Looking at the results from Haak's study, he also compared the known genomes of these three groups to living populations in Europe through an admixture model, as seen in the figure below. Now, these are mathematical models which tries to make a best fit approximation of the admixture. If the inputted data is wrong, or if it is the completely wrong ancient populations used, you would still get some kind of result, so they do not prove anything by themselves. This is not a criticism of the article though, but an advice to keep in mind that all these results are heavily dependent on the assumptions going into the models.

I probably don't have to point out that interestingly enough, the modern populations of Europe which we generally think of as more Aryan or Nordic, such as the Scandinavian and Baltic countries, all show a majority Yamanya ancestry, larger than any other group.

In the study mentioned above, Haak, et al only examined the European ancestry, but in another study done by his co-author Lazaridis (among others), the authors also examines the ancestry of South Asia. This is of course very interesting if we want to complete the picture of the Aryan invasion theory.

Below is a table of different tribes of India, Iran, Afghanistan and Pakistan and that general area. As can be expected, this paper doesn't use the same founding populations as the above, but I'd like to guide your attention to the Steppe_EMBA (Early to Middle Bronze Age) population, colored orange, in the figure below. This is a Steppe population whihc includes Yamnaya admixture, but does not isolate it. Thus it is not likely possible to compare the proportion of ancestry between these two studies, since they use very different models. The results are just as interesting though.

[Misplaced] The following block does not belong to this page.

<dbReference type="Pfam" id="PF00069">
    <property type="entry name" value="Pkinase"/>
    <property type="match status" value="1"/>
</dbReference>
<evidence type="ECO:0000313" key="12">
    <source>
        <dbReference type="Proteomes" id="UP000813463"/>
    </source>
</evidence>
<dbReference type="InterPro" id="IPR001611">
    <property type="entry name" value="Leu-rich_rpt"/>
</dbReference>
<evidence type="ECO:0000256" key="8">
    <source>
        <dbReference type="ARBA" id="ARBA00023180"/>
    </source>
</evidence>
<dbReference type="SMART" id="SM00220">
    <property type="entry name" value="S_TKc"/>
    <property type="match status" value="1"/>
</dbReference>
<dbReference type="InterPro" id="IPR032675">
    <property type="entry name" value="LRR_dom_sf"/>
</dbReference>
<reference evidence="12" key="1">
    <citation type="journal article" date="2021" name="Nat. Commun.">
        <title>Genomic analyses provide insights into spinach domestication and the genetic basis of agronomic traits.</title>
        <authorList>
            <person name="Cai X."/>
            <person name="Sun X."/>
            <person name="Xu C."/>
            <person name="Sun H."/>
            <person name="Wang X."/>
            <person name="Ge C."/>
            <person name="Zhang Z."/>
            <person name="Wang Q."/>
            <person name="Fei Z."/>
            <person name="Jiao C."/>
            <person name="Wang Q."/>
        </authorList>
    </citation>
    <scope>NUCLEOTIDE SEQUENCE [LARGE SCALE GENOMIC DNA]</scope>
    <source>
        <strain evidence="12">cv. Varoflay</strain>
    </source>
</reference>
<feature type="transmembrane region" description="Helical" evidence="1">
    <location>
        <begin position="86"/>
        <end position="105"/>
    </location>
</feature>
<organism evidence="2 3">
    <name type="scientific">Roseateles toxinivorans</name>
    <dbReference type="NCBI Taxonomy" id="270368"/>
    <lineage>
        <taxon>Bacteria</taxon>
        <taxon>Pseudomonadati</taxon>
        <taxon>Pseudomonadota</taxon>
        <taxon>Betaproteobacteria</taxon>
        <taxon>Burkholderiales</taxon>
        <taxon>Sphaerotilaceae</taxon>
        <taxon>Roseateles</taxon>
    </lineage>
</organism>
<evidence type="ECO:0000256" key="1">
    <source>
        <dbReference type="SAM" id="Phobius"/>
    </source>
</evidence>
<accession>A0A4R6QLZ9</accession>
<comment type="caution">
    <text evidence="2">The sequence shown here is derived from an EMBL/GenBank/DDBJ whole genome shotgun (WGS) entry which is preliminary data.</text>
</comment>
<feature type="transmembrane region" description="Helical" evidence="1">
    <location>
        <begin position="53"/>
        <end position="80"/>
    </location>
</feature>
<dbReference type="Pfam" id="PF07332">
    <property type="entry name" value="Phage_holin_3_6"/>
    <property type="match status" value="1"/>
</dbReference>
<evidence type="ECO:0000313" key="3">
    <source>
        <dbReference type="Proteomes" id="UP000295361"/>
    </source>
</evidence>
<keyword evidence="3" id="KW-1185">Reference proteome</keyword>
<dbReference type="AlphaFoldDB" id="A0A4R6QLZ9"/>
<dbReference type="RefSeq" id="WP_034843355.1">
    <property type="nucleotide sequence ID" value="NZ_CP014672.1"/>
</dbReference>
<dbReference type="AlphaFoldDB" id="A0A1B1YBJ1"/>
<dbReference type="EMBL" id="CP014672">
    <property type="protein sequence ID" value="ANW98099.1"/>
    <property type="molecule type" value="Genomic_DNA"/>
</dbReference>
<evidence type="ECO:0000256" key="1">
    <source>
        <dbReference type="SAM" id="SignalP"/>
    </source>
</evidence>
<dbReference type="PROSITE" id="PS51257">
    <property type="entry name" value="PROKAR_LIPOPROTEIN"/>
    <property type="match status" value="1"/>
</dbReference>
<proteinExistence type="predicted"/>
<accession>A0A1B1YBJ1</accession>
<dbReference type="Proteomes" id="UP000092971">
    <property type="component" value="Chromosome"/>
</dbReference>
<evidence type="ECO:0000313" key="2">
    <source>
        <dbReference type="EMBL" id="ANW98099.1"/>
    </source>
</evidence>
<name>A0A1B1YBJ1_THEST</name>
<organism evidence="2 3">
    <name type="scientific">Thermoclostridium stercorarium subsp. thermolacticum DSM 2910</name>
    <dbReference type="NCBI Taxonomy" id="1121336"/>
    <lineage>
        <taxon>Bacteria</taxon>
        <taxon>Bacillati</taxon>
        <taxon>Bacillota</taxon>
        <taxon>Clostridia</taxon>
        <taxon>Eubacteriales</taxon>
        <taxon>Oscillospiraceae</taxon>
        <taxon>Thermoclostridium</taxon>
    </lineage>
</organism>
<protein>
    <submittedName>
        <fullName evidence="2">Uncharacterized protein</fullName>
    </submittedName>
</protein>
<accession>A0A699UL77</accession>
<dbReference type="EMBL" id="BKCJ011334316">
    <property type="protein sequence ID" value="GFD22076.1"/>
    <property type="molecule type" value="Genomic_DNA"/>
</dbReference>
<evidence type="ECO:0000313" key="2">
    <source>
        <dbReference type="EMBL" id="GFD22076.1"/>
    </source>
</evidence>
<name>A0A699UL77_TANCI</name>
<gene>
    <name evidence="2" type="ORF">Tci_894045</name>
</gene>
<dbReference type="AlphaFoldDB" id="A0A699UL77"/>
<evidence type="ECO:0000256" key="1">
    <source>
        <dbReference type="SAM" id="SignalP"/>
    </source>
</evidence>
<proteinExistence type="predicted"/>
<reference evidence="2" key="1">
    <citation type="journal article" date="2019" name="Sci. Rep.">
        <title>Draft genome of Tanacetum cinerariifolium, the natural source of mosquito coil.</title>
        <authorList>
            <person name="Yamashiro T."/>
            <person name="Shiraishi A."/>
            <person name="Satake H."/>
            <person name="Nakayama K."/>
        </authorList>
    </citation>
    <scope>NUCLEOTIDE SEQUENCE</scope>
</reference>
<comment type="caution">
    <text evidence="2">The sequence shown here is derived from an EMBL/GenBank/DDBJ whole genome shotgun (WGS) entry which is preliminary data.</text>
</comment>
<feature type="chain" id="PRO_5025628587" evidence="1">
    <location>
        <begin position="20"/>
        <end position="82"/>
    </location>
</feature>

If we look at some of the peoples with low Steppe ancestry, we find for example the Kusunda and Kharia people, while for example the Kalash, Gujarati, Burusho and Pathan people have high Steppe ancestry.

Now, I'm no expert on indigenous tribes of South Asia, so my only possible method of comparing these populations is with a simple Google Image search.

Kusunda people

Kharia people


The above populations do not have any obvious European phenotypes and they are obviously not closely related to each other either. This is also what we would expect from their genetics, Kusunda having a major Han (chinese) admixture, while the Kharia have a major part Onge (indigenous Indian). The populations below however, all have a major part Steppe ancestry. Can you spot the similarities?

Now, some of the photos below are obviously "cherry-picked" and should not be considered representative of their average populations. That said, the existence of these phenotypes, and therefore also genotypes, are obviously indicative of some common heritage with Europeans, however small it may be on average.

Pashtun people

Burusho people

Kalash people

 

I realize that this hardly constitutes proof for anyone who has a vested interest to doubt the concept of any Aryan heritage. For those that have an open mind and are interested in their genetic and cultural ancestry, I believe the results of these two studies may prove to be very significant.